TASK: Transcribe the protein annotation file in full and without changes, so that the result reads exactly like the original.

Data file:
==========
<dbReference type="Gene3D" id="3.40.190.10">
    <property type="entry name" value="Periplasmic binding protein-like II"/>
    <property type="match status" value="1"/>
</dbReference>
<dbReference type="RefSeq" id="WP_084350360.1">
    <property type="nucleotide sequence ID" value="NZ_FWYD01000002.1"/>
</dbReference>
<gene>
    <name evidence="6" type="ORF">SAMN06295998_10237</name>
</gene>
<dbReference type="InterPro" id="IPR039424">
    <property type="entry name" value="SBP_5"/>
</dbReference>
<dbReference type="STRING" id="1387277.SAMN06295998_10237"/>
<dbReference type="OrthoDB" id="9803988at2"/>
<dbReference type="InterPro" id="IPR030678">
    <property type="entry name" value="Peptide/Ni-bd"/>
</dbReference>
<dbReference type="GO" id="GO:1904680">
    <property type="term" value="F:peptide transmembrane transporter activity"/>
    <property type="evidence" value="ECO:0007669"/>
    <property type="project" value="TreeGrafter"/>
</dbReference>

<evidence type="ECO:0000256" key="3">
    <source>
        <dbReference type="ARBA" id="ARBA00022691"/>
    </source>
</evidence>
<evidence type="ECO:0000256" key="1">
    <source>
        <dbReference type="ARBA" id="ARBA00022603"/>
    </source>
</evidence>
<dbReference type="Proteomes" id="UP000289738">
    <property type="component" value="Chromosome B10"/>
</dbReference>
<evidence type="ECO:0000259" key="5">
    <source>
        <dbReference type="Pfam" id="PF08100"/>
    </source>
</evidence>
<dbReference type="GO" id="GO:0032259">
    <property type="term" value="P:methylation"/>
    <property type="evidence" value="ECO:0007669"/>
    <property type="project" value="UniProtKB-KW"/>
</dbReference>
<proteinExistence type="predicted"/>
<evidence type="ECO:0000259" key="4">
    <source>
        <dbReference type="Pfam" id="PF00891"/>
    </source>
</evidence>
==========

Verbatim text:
<dbReference type="Gene3D" id="3.40.190.10">
    <property type="entry name" value="Periplasmic binding protein-like II"/>
    <property type="match status" value="1"/>
</dbReference>
<dbReference type="RefSeq" id="WP_084350360.1">
    <property type="nucleotide sequence ID" value="NZ_FWYD01000002.1"/>
</dbReference>
<gene>
    <name evidence="6" type="ORF">SAMN06295998_10237</name>
</gene>
<dbReference type="InterPro" id="IPR039424">
    <property type="entry name" value="SBP_5"/>
</dbReference>
<dbReference type="STRING" id="1387277.SAMN06295998_10237"/>
<dbReference type="OrthoDB" id="9803988at2"/>
<dbReference type="InterPro" id="IPR030678">
    <property type="entry name" value="Peptide/Ni-bd"/>
</dbReference>
<dbReference type="GO" id="GO:1904680">
    <property type="term" value="F:peptide transmembrane transporter activity"/>
    <property type="evidence" value="ECO:0007669"/>
    <property type="project" value="TreeGrafter"/>
</dbReference>

<evidence type="ECO:0000256" key="3">
    <source>
        <dbReference type="ARBA" id="ARBA00022691"/>
    </source>
</evidence>
<evidence type="ECO:0000256" key="1">
    <source>
        <dbReference type="ARBA" id="ARBA00022603"/>
    </source>
</evidence>
<dbReference type="Proteomes" id="UP000289738">
    <property type="component" value="Chromosome B10"/>
</dbReference>
<evidence type="ECO:0000259" key="5">
    <source>
        <dbReference type="Pfam" id="PF08100"/>
    </source>
</evidence>
<dbReference type="GO" id="GO:0032259">
    <property type="term" value="P:methylation"/>
    <property type="evidence" value="ECO:0007669"/>
    <property type="project" value="UniProtKB-KW"/>
</dbReference>
<proteinExistence type="predicted"/>
<evidence type="ECO:0000259" key="4">
    <source>
        <dbReference type="Pfam" id="PF00891"/>
    </source>
</evidence>